Great designers are not generally great developers, and vice versa. Likewise, designers and developers are not usually well-versed in search engine optimization. And, you guessed it, the same goes for SEO specialists and talented writers, it’s extremely hard to find someone good at both.
These four major components need to mesh with a great project manager for a fifth component to ensure that your website not only looks great, but doesn’t end up in the search engine abyss never to be found by your potential customers.
- Collects and coordinates all information from the client to the team
- Builds out project in project management software
- Sets deadlines and budgets
- Utilizes all resources effectively to hit budgets, deadlines and satisfy the client
- Designs your logo
- Creates the website design mockups
- Adds the logo to the website
- Adds the design to a framework or codes it
- Plans website navigation structure
- Performs the keyword research for the content
- Executes on-page SEO checklist
- Plans overall tone and message of content
- Writes the content based on the keyword research
- May need to work closely with designer to make the content formatting more appealing
Content refers to the text and images found throughout your website. It’s vital that your content adheres to Google’s rules and requirements – it should be original, compelling, and should deliver value to your visitors. If it doesn’t meet those requirements, you can expect your visibility in the SERPs to drop dramatically. Of course, your content also needs to be professionally optimized.
Every page of your site should have at least some content, although there is no “hard and fast” rule about page length (note that this does not apply to blog posts, articles and other components involved in content marketing). Keep it as long as it needs to be to communicate what your visitors should know. Intersperse your targeted keywords within your page content, use strategic text as anchor points for internal links to help your visitors navigate more easily, and ensure that you’re providing an excellent user experience overall.
Note that creating compelling content that at once appeals to human visitors and to search engines can be challenging. Some website design firms can offer assistance with content creation, or you can outsource your needs, or even write the content in-house.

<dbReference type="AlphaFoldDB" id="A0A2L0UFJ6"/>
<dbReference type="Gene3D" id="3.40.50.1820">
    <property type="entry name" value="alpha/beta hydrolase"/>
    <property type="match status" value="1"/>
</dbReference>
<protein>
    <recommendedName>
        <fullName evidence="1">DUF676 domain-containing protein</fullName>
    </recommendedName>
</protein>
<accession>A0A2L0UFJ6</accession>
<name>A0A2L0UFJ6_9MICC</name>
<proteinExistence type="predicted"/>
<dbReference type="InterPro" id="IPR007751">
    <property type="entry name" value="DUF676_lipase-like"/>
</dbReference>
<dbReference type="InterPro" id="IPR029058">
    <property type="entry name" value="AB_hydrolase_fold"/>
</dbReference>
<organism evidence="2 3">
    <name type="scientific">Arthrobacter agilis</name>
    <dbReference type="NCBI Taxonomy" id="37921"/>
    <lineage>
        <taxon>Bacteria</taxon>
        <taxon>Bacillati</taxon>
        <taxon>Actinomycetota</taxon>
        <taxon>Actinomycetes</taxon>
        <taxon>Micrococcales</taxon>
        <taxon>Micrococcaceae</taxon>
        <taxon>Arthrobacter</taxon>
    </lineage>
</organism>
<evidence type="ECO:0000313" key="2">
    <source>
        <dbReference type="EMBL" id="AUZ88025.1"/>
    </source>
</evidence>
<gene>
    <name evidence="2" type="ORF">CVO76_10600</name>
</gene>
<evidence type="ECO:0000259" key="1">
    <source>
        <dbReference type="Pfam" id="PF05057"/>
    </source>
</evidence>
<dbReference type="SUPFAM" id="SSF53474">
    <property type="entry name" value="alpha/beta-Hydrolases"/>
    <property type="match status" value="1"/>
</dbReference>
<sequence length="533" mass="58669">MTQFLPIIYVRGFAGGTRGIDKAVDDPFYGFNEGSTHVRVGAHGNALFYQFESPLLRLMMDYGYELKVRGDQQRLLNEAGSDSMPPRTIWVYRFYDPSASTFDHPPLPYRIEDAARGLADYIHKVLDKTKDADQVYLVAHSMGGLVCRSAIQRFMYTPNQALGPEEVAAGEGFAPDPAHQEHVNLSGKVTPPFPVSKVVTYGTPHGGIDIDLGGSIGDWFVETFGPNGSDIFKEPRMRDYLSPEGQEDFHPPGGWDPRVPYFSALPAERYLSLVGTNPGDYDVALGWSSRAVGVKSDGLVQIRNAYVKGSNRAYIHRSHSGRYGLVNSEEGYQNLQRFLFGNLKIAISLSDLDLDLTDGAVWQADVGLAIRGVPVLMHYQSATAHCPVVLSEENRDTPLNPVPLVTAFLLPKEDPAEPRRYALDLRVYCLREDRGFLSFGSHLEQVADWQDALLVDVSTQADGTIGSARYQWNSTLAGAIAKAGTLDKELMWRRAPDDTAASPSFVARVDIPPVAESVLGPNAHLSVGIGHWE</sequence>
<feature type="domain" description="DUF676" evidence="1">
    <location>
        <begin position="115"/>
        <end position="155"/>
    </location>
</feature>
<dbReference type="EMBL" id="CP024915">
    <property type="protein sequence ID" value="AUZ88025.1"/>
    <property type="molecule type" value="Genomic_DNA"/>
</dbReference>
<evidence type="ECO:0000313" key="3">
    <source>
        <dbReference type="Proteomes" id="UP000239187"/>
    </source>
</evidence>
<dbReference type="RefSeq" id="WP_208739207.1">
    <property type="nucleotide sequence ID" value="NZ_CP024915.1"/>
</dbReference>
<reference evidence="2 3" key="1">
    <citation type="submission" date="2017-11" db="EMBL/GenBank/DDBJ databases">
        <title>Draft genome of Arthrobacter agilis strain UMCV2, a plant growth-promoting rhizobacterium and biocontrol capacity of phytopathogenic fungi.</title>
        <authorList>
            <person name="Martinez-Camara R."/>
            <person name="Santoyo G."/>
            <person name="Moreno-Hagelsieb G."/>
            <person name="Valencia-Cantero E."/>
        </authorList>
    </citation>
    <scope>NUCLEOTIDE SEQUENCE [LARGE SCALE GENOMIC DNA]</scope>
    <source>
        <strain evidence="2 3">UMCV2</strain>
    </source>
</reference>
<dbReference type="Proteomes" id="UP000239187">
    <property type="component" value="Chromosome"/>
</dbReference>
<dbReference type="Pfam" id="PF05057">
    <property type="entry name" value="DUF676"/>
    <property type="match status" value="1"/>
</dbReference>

Project management in this instance refers to how your overall website development is handled. This will vary from website design firm to website design firm, but also on a project-by-project basis. For instance, project management for a sole-business owner company would look very different from one where a Fortune 500 company’s website was being redesigned.
Make sure that your project management process is tailored to your specifics – your needs, your communication preferences, your level of understanding regarding website design and development, and more. Ultimately, the management process should benefit you, the customer, not the development company, and it should enable the creation of a website that perfectly mirrors your goals.
Software, Tools and Automation
Software, tools and automation solutions will play a large role behind the scenes in your website design and development. However, their ultimate impact on the end result will be significant. With that being said, understand that there is no “standard” suite of tools, no industry-specific software kit, used today.
The software, tools and automation options used will vary from one development firm to another. Some of the options you might encounter include Invision, used for planning and prototyping, Layervault, used for backing up and syncing work, Webydo, a web design canvas, Google Apps, which contains a vast range of tools, software and other vital components, and many others, as well.
When everything is said and done, it’s important that you have a good understanding of the overall design process, and what to expect when working with a website design firm. Note that your actual experience will vary depending on your specifics (business size, goals, budget, etc.) and the website design firm that you ultimately choose. However, the above information should help guide you through from beginning to end.